Home to 840 miles of coastline, 280 state parks and nine national parks, the Golden State offers many scenic campgrounds. Here are some of our favorites.

Camping is a great way to get out and enjoy the view. While some campgrounds are located in a dirt parking lot, others offer stunning views with countless outdoor activities at your fingertips.

And as the fourth-largest state in the United States, California has more to brag about than most: 163,695 square miles; hundreds of state parks, state beaches, and state forests; and, according to the LA Times, more than 13,000 campsites.

Here are seven California campgrounds you’re dying to write about. We have also included where they are, as well as essential information to prepare for your visit.

California’s Most Scenic Campgrounds

Moro Campground, Crystal Cove State Park

Moro Campground – Crystal Cove State Park; (photo/Rebecca Parson)

Located in Crystal Cove State Park in Laguna Beach, Moro Campground is perched atop a hill with sweeping ocean views. The campground has options for tents and RVs, and it offers easy access to the coast and the canyon.

If you’re feeling adventurous, Moro Campground also has three primitive hiking spots: Deer Canyon Campground, Upper Moro Campground, and Lower Moro Campground. These campgrounds are all worth a visit, but when it comes to views, the bluff campsites are the best.

Crystal Cove is home to 3.2 miles of coastline, 46 historic beachfront cottages, and 2,400 acres of backcountry wilderness, so there’s no shortage of outdoor activities available. Laguna Beach is also home to plenty of art galleries, shops, and fun restaurants, so a trip into town is definitely worth it.

  • Operating season: all year
  • Number of pitches: 32 primitive sites, 27 login sites, 30 non-login sites, 6 ADA accessible sites
  • Costs: $25-75/night

Book a visit

Housekeeping Camp, Yosemite National Park

Housekeeping Camp - Yosemite National Park

The list of California campgrounds would be incomplete without Yosemite National Park. You really can’t go wrong camping in Yosemite, but my family’s favorite camp has always been housekeeping camp.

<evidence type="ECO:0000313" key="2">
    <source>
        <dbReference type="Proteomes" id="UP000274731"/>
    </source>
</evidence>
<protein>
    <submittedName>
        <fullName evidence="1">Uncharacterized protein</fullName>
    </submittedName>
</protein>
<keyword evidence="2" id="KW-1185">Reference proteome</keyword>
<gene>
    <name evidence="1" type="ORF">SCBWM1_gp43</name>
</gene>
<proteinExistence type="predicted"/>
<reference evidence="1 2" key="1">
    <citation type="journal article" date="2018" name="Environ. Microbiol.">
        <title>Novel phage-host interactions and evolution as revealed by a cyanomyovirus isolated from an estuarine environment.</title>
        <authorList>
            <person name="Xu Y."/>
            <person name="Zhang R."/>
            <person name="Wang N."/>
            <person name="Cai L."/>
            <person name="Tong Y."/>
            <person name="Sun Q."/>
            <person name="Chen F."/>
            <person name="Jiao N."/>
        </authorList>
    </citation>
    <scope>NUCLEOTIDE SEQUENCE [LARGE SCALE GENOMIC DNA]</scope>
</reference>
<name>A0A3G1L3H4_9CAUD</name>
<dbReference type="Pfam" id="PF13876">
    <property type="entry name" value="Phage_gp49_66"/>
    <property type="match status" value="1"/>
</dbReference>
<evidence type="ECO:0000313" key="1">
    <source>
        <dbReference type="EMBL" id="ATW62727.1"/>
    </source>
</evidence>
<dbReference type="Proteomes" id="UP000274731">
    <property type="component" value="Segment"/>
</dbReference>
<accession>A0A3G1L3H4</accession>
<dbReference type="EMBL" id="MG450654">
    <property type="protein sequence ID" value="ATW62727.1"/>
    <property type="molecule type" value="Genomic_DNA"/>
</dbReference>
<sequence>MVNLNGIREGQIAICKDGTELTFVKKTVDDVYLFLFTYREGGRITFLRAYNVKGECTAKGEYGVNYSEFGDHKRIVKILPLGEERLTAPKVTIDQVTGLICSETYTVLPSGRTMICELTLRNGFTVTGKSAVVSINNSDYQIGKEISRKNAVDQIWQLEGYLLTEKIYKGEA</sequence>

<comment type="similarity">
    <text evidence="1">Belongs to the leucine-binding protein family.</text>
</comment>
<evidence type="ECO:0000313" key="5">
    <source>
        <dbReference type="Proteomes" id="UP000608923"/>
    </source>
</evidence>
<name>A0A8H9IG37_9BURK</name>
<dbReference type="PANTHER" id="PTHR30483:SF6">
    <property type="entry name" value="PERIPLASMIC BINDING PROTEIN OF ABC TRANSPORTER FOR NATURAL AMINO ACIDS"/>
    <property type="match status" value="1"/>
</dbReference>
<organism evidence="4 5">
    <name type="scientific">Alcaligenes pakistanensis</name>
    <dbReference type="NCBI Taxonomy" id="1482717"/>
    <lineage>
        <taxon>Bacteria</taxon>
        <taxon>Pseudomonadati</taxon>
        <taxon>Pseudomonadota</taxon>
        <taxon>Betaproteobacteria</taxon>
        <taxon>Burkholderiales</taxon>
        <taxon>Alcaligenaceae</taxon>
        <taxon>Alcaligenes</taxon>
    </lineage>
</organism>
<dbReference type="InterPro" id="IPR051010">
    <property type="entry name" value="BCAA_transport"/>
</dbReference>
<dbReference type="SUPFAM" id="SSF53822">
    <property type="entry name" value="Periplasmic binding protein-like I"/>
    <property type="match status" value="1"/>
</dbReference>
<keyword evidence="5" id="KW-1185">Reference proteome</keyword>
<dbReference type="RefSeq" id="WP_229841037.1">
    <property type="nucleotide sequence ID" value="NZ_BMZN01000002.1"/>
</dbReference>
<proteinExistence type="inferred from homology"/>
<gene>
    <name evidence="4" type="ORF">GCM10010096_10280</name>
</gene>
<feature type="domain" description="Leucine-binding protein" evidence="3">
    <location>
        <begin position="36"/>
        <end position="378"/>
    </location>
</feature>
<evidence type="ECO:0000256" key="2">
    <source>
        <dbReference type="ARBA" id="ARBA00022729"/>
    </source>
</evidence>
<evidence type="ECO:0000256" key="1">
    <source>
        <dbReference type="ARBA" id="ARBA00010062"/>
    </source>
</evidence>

Located in the heart of the valley along the Merced River, the camp offers bare-bones cabins as well as the option to pitch a tent or sleep under the stars. From the campground there are stellar views of Half Dome and Yosemite Falls – the campground is as scenic as it gets.

The central location provides easy access to the free park shuttle, convenience stores, the river, and several hikes. While in the valley, hike to Vernal or Nevada Falls, float down the Merced, or just sit back and watch the world go by.

  • Operating season: April 8-October 11, 2022
  • Number of pitches: 266 units/sites, with ADA available upon request
  • Costs: $100-150/night

Book a visit

Morro Bay State Park Campground, Morro Bay

Morro Bay State Park Campground - Morro Bay
(Photo/Rebecca Parson)

Located just outside of San Luis Obispo in central California, Morro Bay is steps from a natural lagoon and bay. Offering tent and RV camping, the campground offers views of the bay and the iconic Morro Rock.

Popular activities in the area include sailing, fishing, hiking, surfing and bird watching. One of my favorite things to do in Morro Bay is explore the mudflats at low tide – many fascinating creatures live in the mud, and it’s the perfect place for a mud fight.

The campground also houses a museum with exhibits covering cultural history, Native American life, geology, and oceanography.

  • Operating season: all year
  • Number of pitches: 134 campgrounds (includes 30 RV hookups and 12 ADA-accessible sites)
  • Costs: $35/night, $50/night for hookups

Book a visit

Hidden Valley Campground, Joshua Tree National Park

Hidden Valley Campground - Joshua Tree National Park

If you’ve never been to Joshua Tree, prepare to step into what feels like another planet. The dry desert landscape dotted with Joshua trees and rugged rock formations is unlike anything I have ever seen before.

Home to 44 sites, Hidden Valley Campground is surrounded by oversized rocks and can accommodate both tents and RVs. Joshua Tree is best known for rock climbing, but it also offers incredible hiking, stargazing, and a chance to spot the wildflowers that bloom in the spring.